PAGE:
7.11 Advisory Record Locks

Three functions that support the locking of individual record occurrences are given in Table 7-11. These functions are used in conjunction with file locking to support end-user modification of data without having to keep a file locked.

Table 7-11. Record Locking Functions

Function

Definition

d_rlbset

Set current record's lock bit

d_rlbtst

Test current record's lock bit

d_rlbclr

Clear current record's lock bit

A bit in the record is used as a flag that indicates whether the record occurrence is locked. This bit is called the record lock bit. The record locking functions are used to set, test, and clear the record lock bit of the current record.

Function d_rlbset is called to set the record lock bit of the current record. The data file containing the record need not be locked. The RDM Embedded runtime will automatically synchronize access to the record. The current record is accessed directly, without using the cache, so that upon successful completion of the call the bit is physically set in the record on the disk. Function d_rlbset will return status S_UNAVAIL if the system cannot gain access to the data file (due to its being write or exclusively locked). Status S_LOCKED is returned if the current record's lock bit is already set. Status S_OKAY is returned when the function has successfully set the lock bit. If d_rlbset is called within a transaction, the operation still goes directly to the file, bypassing use of the cache. Thus, a d_trabort call does not undo any record lock bit settings that were performed within the transaction.

Function d_rlbclr is called to clear the record lock bit of the current record. After a record occurrence is locked, the record will remain locked until function d_rlbclr is called to clear the lock bit. If d_rlbclr is called from within a transaction, the data file containing the current record must be write-locked. User error S_NOTLOCKED is returned if the function is called within a transaction and the data file of the current record is not write-locked. The clearing of the record lock bit cannot be applied until the transaction ends because other modifications to the record are usually involved in the transaction. If d_trabort is called after d_rlbclr, the clear is aborted, and the record remains locked. When d_rlbclr is called within a transaction, the lock bit is cleared through the cache rather than directly to the file. If d_rlbclr is called outside of a transaction, the file does not need to be locked and the operation will directly clear the lock bit on the file. This is used to clear a lock after it has been determined that the record no longer needs to be updated.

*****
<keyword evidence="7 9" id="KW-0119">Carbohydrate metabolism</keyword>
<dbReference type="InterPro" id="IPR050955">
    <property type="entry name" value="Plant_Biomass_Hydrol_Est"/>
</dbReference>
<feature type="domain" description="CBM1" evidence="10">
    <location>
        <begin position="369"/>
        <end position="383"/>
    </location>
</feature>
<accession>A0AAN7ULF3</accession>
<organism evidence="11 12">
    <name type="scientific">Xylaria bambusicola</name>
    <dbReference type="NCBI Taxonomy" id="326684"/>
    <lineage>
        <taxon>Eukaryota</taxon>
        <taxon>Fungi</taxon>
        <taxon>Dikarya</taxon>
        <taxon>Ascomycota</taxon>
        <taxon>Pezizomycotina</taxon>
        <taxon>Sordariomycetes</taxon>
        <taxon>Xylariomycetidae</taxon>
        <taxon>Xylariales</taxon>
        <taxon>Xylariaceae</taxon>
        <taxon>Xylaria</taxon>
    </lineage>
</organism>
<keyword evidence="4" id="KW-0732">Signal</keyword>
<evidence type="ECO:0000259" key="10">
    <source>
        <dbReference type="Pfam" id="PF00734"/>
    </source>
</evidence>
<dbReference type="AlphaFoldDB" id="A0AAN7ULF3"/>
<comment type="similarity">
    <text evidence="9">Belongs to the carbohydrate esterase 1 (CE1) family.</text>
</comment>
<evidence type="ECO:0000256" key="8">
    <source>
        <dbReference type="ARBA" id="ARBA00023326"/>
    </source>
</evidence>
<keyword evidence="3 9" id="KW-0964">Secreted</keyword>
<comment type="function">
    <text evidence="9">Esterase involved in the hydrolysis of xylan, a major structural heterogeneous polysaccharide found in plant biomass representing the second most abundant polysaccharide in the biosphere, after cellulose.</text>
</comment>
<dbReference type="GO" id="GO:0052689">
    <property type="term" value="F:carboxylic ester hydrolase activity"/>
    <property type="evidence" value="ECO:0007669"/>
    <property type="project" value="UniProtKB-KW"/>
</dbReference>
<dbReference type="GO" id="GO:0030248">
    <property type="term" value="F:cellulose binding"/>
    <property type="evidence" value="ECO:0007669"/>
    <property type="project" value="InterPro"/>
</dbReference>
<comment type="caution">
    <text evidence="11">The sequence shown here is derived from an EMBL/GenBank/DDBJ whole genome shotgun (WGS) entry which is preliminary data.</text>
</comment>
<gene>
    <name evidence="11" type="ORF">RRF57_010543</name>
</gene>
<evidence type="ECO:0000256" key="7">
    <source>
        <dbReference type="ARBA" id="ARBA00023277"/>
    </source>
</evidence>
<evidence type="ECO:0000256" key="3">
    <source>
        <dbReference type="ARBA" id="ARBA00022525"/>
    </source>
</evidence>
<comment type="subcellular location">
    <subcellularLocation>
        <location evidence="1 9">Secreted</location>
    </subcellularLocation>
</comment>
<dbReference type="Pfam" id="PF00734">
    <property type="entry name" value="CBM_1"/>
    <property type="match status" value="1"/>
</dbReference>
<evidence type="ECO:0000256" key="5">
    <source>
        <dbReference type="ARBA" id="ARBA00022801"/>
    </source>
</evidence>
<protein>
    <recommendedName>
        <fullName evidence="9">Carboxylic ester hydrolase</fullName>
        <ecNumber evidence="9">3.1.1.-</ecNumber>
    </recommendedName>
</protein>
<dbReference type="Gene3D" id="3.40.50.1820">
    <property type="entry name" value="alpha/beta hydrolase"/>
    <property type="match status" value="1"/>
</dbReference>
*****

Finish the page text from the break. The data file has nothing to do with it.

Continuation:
Function d_rlbtst can be called to test the lock bit status of the current record. Status code S_LOCKED is returned if the lock bit of the current record is set; code S_UNLOCKED is returned if the lock bit is clear. The data file containing the current record does not need to be locked in order to call d_rlbtst.

No records that have been locked by the program should remain locked after the database is closed. The database consistency check utility, dbcheck, can be used to report all record occurrences that have the lock bit set, or the utility dbclrlb can be used to clear them.

The setting of a record's lock bit (RLB) will not automatically prevent another process from updating the locked record. It is the responsibility of the application to check if a record occurrence is locked before allowing updates to it, by calling d_rlbtst after reading the record's contents. The RDM Embedded functions that modify the database do not use the status of the RLB.

Use of these functions will be illustrated in the next section.

7.12 Program Design Considerations

7.12.1 Basic Guidelines

The primary guideline to follow in designing a multi-user application that uses the RDM Embedded locking functionality is:

Minimize the amount of time that a file is locked. 

The application program has complete control over the use of file locks. If the application's design adheres to this first principle, the result can be well-performing multi-user applications. A necessary corollary to the above principle is:

Caution: Never allow the end-user to control the duration of a file lock!

That is, never design the program so that a file is kept locked while the program is waiting for the end-user to perform some function. With the capabilities provided in RDM Embedded there is never any reason for these guidelines to be violated.

The design techniques that follow show how these principles are applied in data entry, deletion, modification, and retrieval.

7.12.2 Data Entry

The entry of new records and set connections into a database is very straightforward. The steps involved are outlined below.

  1. Collect all relevant data from user.
  2. Begin transaction.
  3. Write-lock necessary record and set types.
  4. Create new record occurrences and make necessary set connections.
  5. End transaction.

The goal is to minimize the amount of time that a file is locked. In this procedure, the files are locked for only the amount of time it takes to perform Steps 4 and 5. If the time required to perform those steps is great (more than a few seconds), it may be beneficial to try to divide the transaction into two or more smaller ones. In general, however, this will not be required. A segment of the ent_info code from the Database Manipulation section is given below with multi-user control functions added.